More than two centuries after Tung Chung-shu's time, it would be Pure Stream (Ch'ing-liu )[17] literati who moved to resist the political and economic state of affairs which had all but become desperate by the end of the Latter Han. Where in the world did these Pure Stream literati come from historically?

The Universality of the Pure Stream Movement. This issue was examined comprehensively a number of years ago by Kawakatsu Yoshio.[18] Kawakatsu criticized Yang Lien-shengal who had argued that the opposition between the Pure Stream and the Turbid Stream (Chou-liu ),am in the final analysis, was discord between two groups of great clans—eunuch great clans and bureaucratic great clans—over the acquisition of political power. Kawakatsu argued that the base of support of the Pure Stream literati lay not in the great clans themselves but in a public opinion that transcended both clan organization and regionalism and supported them without regard to status or class. In other words, members and nonmembers of great clans, with a single ideological platform, formed one large sphere of influence that united a widespread public opinion.

The platform, this public opinion, was a concept of the state which professed its legitimacy against the existing perversion of the state; it embodied a Confucian conception of the state. The fact that maternal relatives and eunuchs held sovereign power constituted a perversion of what the Han state should have been; similarly, the fact that high-minded literati were excluded while wicked rascals swarmed about the reins of power was inexcusable in their minds. Kawakatsu argued, thus, that the Pure Stream literati sought a solidarity of three groups—the emperor, the literati, and the people—from the shared position of a conception of a fair and just state. As this conception expanded in the form of a nationwide public opinion, it exerted considerable pressure on the central government.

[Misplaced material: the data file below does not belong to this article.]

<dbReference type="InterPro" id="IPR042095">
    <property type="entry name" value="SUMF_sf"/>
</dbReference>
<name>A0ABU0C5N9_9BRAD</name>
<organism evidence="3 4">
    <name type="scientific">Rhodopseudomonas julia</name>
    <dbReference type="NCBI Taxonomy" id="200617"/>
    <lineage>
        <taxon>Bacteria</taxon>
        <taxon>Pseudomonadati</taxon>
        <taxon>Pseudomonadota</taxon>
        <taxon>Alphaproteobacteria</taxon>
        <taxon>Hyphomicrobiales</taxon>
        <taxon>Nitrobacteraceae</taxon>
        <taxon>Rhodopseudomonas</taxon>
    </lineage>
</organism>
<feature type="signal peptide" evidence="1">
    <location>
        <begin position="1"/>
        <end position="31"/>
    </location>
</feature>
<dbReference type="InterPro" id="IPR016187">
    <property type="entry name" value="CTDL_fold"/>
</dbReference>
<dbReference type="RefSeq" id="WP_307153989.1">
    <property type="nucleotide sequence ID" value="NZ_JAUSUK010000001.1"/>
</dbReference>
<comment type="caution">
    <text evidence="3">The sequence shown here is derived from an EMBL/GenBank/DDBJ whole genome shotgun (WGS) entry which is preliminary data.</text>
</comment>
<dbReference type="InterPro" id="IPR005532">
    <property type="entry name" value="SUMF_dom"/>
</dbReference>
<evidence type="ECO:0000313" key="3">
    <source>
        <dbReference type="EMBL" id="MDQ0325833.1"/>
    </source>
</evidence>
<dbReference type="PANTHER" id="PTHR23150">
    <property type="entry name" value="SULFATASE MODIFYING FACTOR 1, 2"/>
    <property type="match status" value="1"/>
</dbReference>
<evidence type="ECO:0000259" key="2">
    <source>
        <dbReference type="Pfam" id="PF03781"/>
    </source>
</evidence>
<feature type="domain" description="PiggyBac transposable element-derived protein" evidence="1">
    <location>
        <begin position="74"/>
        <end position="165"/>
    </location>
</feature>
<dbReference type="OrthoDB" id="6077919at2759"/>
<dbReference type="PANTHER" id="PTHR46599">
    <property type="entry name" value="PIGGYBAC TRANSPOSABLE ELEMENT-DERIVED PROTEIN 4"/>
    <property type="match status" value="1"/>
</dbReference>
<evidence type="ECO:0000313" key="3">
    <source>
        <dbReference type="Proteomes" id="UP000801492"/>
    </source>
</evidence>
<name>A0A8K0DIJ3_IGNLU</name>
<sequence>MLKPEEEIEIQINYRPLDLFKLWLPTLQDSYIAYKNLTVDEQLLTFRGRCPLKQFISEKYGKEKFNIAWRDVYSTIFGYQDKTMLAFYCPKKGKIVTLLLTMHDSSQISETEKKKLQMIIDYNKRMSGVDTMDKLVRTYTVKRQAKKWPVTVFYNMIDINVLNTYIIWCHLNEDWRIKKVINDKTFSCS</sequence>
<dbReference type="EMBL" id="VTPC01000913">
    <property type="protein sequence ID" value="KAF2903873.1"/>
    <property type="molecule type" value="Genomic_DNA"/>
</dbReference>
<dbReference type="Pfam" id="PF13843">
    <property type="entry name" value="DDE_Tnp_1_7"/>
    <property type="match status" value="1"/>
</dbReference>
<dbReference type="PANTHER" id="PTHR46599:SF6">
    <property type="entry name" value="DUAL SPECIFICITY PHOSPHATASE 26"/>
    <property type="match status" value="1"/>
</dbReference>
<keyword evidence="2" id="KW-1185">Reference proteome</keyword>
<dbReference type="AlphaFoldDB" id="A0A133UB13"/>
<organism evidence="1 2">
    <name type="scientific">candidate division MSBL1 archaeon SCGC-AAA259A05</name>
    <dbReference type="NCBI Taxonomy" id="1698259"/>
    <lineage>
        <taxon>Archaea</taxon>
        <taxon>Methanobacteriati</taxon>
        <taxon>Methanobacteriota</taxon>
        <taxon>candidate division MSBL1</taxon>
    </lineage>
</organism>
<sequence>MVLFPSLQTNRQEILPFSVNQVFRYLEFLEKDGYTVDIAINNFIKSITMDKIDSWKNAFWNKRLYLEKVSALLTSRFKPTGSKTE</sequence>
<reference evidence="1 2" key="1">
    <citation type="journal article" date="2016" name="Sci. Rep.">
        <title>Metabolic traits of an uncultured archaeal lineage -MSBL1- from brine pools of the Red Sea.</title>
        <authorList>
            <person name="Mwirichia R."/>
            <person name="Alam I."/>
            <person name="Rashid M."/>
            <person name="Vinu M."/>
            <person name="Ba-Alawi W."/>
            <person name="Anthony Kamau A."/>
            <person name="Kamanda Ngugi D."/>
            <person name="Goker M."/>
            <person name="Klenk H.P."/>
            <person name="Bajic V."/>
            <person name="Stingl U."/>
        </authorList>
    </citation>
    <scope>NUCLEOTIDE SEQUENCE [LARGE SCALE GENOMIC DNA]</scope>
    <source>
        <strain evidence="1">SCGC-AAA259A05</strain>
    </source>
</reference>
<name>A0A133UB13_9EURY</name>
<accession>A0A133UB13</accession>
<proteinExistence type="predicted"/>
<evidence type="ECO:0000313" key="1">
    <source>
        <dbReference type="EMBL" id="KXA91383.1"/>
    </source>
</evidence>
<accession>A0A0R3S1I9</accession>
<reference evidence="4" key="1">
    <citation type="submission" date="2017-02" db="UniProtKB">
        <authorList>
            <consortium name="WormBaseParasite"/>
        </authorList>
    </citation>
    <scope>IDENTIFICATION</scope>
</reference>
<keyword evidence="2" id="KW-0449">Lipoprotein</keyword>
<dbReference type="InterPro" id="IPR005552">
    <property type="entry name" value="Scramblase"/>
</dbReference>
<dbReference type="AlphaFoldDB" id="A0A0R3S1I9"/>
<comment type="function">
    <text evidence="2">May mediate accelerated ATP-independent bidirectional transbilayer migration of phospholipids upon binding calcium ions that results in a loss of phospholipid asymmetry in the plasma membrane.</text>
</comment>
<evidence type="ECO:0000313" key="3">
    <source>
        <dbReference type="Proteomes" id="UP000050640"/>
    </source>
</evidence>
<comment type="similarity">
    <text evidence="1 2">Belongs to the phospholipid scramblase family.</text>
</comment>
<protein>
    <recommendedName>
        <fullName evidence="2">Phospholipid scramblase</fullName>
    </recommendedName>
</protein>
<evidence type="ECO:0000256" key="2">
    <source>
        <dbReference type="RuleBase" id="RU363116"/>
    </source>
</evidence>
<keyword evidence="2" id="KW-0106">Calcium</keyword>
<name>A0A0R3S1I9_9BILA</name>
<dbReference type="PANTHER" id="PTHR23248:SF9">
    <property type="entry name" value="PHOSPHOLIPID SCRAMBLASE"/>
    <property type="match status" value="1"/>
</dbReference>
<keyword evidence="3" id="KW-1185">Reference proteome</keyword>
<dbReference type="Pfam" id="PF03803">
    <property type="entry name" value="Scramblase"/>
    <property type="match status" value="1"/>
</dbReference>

Within the Pure Stream sphere, character evaluations (such


as the "first day of the month criticism")[19] based on a notion of what a literatus should be according to Confucian value standards were exchanged. These evaluations severely repudiated the corrupt government's bureaucratic recruitment practices, and the literati as the voice of public opinion formed a unified circle. They forged mutual bonds of teachers and friends as well as a kind of master-servant bond known as men-sheng ku-lian (retainers) to men of renown. The associations thus formed maintained their mutual contacts and received support from the overall literati body.

With the expansion and strengthening of the Pure Stream force, the Latter Han state lost its substance and finally brought on an era of warlordism. Kawakatsu argued that the literati who carried on the spirit of the Pure Stream group preserved their shared feelings and retained their mutual contacts even under warlord rule. This indicated their supranational, universal position, which transcended the individual militarist states. The Six Dynasties aristocracy, which existed as the ruling class in society on a plane above changes in dynastic houses, were the successors of these literati.

The preceding was an outline of Kawakatsu's theory. The basic motif was his placing of the origin of the Six Dynasties aristocracy in the Pure Stream literati. His theory was unique in that he interpreted the Six Dynasties aristocracy as distinct from the great clans and as transcendent over them. The great clans were groupings in which kinsmen in a locality were united around a main family and in which additionally were included non-blood-related dependents such as "guests" and bodyguards. They possessed huge tracts of land and held sway over the local countryside. The great clans, however, were not necessarily aristocrats. Aristocrats owed their honored position to status, not simply to the possession of power. Here, Kawakatsu argued, was the kind of universality enjoyed by the aristocratic class.

In short, Kawakatsu understood the resistance movement of the Pure Stream literati as a movement of intellectuals rising above the Han empire, which had become corrupt and had deviated from its basic nature; and he linked the movement to the subsequent Six Dynasties aristocracy. Thus far in conformity with the points of this chapter, his argument describes one


side of the fierce conflict in which the autonomous world, being incorporated into the political world of the Han empire through the local recommendation system, was gradually maturing toward a transcendence of the empire which it had supported ideally. Nonetheless, could something that tried to bolster the empire conceptually really transcend it? The historical facts reveal that their movement was dealt crushing blows in two separate suppressions known as the proscriptions against scholarly cliques (tang-ku ).ao The "first shock" leading to the destruction of the Han empire was administered by a different sort of movement, the Yellow Turban rebellion. We are left with a vague sense of uneasiness as to whether or not the Pure Stream movement did in fact transcend the Han empire. Masubuchi Tatsuo's critique of Kawakatsu's argument was much concerned with this problem.[20]